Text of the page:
The report of the IAPL Monitoring Unit is based on what is believed to be a comprehensive set of figures covering the period 1 January 1999 to 31 December 2014.
The sources of the data are the following: the Philippine media; the Report of the Fact Finding Mission of Lawyers for Lawyers, 2006; the Alston Report on Extrajudicial Killings in the Philippines; the Integrated Bar of the Philippines; NUPL; Karapatan; Philippine National Police; personal knowledge, and interviews with Philippine activists, academics, individual lawyers and others, largely in and around Metro Manila.
There is a debate in the Philippines about who is responsible for these killings and those of other HRDs. Our data does not provide a basis for determination of responsibility. It is clear that lawyers are being attacked by NSAs, eg hired gunmen, paramilitary elements or private armies. Further, it is generally believed that the Armed Forces of the Philippines and, to a lesser extent, the Philippine National Police are responsible for a high percentage of killings and disappearances of HRDs. Both organizations deny complicity in the killings. The general view that state forces are often involved has been challenged in a recent study of Filipino journalists killed, in which the authors argue that the killings are mainly local private payback for investigative journalism that threatens the grip of local politicians and business interests.
We mention this debate because each country has a specificity that includes complex social, political, economic and cultural causal factors, thus the patterns of killings, perpetrators and victims can be quite different.
It is a truism in criminology that crime figures are unreliable due to, among other things, definitional problems in the categorisation of events. One significant difference between our figures and those of others may be that we include all lawyers killed whether or not they can be thought to have been killed as a result of their legal professional work. We believe this inclusive approach is appropriate for several reasons.
First, it is often difficult to know why a lawyer was killed, although generally we would assume that they were killed for some reason related to their legal work. Second, the publicity given to the assassination of a lawyer potentially can have a chilling effect on the work of others in the profession, thus we believe it is important not to ignore any such attack on a lawyer. Third, lawyers’ associations in a number of countries, such as Pakistan and India, have shown the importance of bringing pressure on governments regarding their policies toward the legal profession, and such action is strengthened by the understanding that ‘an injury to one is an injury to all’. Fourth, understandings of crimes, including the killing of a lawyer, can be complicated. Context and circumstances are important in categorising criminal behaviour. Even a robbery/homicide, having nothing directly to do with the victim’s legal work, could be said to be because the perpetrator assumed the victim had made a pile of money as a lawyer. Thus indirectly it could be said that the killing was related to legal professional work or status. This may be true especially in less economically developed countries where it appears lawyers are at the greatest danger of being killed.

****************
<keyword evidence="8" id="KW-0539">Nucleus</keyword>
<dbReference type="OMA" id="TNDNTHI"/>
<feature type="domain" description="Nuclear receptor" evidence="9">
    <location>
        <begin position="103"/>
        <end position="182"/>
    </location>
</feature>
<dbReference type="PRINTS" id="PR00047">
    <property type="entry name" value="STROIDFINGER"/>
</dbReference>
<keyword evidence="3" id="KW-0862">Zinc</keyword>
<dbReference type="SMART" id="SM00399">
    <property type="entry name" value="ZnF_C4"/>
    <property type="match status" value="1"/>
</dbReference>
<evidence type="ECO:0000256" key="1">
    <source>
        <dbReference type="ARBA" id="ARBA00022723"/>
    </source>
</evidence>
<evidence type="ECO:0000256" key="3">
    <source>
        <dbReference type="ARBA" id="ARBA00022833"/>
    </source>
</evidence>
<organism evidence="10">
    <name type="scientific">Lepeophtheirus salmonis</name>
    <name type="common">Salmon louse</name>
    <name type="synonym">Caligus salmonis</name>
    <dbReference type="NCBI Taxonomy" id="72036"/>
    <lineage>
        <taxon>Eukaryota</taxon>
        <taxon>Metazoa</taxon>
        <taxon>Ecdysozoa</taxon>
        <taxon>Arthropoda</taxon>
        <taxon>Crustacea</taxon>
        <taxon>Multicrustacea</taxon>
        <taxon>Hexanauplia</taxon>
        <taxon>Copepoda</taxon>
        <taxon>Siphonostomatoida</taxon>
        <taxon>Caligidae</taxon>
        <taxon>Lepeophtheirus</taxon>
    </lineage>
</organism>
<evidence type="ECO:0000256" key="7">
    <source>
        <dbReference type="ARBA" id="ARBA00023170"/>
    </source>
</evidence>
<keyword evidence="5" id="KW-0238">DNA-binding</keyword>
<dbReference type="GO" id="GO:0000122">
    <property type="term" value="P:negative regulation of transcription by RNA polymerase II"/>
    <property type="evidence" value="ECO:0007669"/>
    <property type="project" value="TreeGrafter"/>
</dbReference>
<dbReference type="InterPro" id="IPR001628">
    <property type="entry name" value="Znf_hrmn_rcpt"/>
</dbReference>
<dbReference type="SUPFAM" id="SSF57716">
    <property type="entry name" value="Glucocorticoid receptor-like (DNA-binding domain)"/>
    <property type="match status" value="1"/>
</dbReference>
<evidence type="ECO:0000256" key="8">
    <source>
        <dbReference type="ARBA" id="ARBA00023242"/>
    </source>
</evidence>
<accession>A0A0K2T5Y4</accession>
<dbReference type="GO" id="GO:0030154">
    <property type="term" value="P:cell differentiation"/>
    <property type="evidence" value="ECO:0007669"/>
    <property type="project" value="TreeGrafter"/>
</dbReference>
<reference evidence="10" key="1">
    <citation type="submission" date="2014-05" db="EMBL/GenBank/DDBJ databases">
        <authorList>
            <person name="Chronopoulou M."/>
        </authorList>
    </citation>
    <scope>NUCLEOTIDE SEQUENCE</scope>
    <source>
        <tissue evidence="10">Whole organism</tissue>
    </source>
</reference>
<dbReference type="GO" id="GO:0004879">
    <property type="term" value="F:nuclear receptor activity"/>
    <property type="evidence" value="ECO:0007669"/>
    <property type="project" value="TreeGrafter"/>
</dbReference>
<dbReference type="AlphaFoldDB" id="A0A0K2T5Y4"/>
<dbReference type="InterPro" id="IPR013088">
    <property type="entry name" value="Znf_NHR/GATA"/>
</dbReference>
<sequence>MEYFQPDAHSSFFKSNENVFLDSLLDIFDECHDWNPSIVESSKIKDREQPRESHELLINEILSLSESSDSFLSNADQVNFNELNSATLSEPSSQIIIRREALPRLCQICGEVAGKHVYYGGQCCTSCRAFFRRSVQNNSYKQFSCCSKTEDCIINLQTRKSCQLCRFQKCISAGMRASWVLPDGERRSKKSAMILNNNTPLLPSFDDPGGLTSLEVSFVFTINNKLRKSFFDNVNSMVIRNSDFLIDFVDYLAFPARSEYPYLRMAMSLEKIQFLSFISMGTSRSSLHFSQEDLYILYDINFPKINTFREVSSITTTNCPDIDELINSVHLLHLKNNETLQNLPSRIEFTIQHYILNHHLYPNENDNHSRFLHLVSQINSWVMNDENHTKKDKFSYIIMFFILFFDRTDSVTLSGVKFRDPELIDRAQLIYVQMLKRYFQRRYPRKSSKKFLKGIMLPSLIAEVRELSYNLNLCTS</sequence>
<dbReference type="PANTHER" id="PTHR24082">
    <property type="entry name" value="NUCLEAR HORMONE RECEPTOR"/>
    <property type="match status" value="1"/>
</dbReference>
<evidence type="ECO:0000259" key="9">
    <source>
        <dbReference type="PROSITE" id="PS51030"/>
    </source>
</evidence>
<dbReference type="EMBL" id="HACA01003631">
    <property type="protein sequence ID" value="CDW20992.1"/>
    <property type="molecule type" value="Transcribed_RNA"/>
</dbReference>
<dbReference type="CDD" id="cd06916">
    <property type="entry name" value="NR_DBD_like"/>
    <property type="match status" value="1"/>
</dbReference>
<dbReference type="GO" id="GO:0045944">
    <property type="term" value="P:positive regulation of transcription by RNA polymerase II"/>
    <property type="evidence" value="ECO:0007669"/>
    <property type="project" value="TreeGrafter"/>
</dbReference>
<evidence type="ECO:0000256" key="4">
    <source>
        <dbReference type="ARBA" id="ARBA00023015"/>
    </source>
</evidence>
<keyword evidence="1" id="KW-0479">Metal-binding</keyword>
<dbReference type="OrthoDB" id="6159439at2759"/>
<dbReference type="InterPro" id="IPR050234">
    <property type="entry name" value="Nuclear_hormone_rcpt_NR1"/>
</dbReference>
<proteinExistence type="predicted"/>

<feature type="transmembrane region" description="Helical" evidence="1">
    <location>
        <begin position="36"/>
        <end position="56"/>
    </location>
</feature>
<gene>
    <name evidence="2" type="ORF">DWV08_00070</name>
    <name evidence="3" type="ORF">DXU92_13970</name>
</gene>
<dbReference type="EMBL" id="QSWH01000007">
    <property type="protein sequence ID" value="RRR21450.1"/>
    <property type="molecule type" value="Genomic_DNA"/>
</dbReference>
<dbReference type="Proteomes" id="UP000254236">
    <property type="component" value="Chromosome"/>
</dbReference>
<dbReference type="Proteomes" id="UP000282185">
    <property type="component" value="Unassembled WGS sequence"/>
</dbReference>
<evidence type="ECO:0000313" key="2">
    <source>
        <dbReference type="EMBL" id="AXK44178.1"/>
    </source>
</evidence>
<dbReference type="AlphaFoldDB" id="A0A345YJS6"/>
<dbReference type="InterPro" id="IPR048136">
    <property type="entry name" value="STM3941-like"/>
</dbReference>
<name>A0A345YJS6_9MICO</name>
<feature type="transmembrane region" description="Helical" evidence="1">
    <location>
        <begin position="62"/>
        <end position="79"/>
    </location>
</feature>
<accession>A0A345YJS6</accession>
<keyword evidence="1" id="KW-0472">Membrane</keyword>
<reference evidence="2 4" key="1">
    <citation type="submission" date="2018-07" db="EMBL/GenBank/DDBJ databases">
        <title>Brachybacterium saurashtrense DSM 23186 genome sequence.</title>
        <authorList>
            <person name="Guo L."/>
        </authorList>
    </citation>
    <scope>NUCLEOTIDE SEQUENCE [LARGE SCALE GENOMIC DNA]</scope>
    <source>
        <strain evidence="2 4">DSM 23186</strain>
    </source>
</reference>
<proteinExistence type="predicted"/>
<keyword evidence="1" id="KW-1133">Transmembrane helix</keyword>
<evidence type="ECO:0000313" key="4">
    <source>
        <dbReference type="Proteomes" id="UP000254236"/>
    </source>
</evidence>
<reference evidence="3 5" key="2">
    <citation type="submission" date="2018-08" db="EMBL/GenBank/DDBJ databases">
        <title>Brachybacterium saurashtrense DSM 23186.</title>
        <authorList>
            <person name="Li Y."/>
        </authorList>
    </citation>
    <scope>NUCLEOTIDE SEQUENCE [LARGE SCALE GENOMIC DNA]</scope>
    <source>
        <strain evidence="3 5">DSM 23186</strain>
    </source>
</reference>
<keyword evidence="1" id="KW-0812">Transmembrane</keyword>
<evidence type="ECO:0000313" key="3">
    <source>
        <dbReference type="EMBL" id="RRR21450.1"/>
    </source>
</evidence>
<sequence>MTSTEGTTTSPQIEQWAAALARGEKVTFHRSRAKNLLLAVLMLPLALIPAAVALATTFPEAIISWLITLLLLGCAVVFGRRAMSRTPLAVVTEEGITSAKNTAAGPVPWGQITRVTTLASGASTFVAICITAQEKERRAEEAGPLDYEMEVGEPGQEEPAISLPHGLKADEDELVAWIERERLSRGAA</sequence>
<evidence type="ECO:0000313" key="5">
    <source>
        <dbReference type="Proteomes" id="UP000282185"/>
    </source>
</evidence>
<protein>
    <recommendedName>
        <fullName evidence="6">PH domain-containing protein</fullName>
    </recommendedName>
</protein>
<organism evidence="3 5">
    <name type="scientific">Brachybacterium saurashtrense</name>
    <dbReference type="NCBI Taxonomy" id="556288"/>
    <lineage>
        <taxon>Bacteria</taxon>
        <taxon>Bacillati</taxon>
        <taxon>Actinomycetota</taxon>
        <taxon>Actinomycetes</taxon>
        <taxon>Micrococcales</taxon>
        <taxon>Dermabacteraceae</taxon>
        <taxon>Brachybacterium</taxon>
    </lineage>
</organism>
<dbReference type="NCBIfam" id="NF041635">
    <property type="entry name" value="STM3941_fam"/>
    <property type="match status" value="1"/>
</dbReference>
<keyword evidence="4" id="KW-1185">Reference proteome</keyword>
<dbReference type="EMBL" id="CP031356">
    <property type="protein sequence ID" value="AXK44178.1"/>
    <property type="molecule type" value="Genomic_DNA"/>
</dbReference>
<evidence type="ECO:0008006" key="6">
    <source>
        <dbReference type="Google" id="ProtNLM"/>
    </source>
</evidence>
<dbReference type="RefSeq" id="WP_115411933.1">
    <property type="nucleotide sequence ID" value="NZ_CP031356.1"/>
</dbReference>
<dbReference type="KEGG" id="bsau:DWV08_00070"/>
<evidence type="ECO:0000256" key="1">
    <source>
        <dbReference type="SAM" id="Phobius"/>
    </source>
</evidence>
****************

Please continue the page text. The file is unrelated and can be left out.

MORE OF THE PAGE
Average number of lawyers, judges and prosecutors killed, per month, under Presidents Arroyo and Aquino
There were 78 killed under President Arroyo, who served 108 months, making the average per month 7.22.
There have been 36 killed under President Aquino, who served 54 months (to the end of 2014), making the average per month 6.7.
Percentages of total killings during the terms of Presidents Arroyo and Aquino
President Arroyo had twice as many months of service as President Aquino (to the end of 2014) —108 to 54 — and a little more than twice the number of lawyer killings during her term — 78 to 36.
The percentages of the total number of lawyer killings (114) attributable to the tenures of the two Presidents are roughly consistent with their time served:
President Arroyo: 68.4 per cent
President Aquino: 31.6 per cent.
From the empirical data, it appears that the Aquino government’s focus on economic development and ending corruption, both of which were unsuccessful, has not brought about a significant reduction in deadly attacks on lawyers. Although attacks on lawyers of other kinds — such as threats and other forms of intimidation; harassment; surveillance; unjustified detention; false charges and arrests; as well as other manoeuvres intended to impede the work of lawyers — are constantly reported to the NUPL, Karapatan and the media, we do not have comprehensive hard data on such matters. Nevertheless, it appears from reports we have seen that such attacks have continued relentlessly under the Aquino regime. It is clear that relying solely on a government to solve the problem is akin to joining a cargo cult.
For further information, comments, inquiries, or to submit country data on attacks against lawyers, please refer to the — www.iapl.net and — http://defendlawyers.wordpress.com.
GILL H BOEHRINGER, STUART RUSSELL, KRISTIAN BOEHRINGER and JULIO MOREIRA have all taught, or are currently teaching, law at various universities around the world. The authors are members of the Monitoring Committee on Attacks Against Lawyers of the International Association of People’s Lawyers.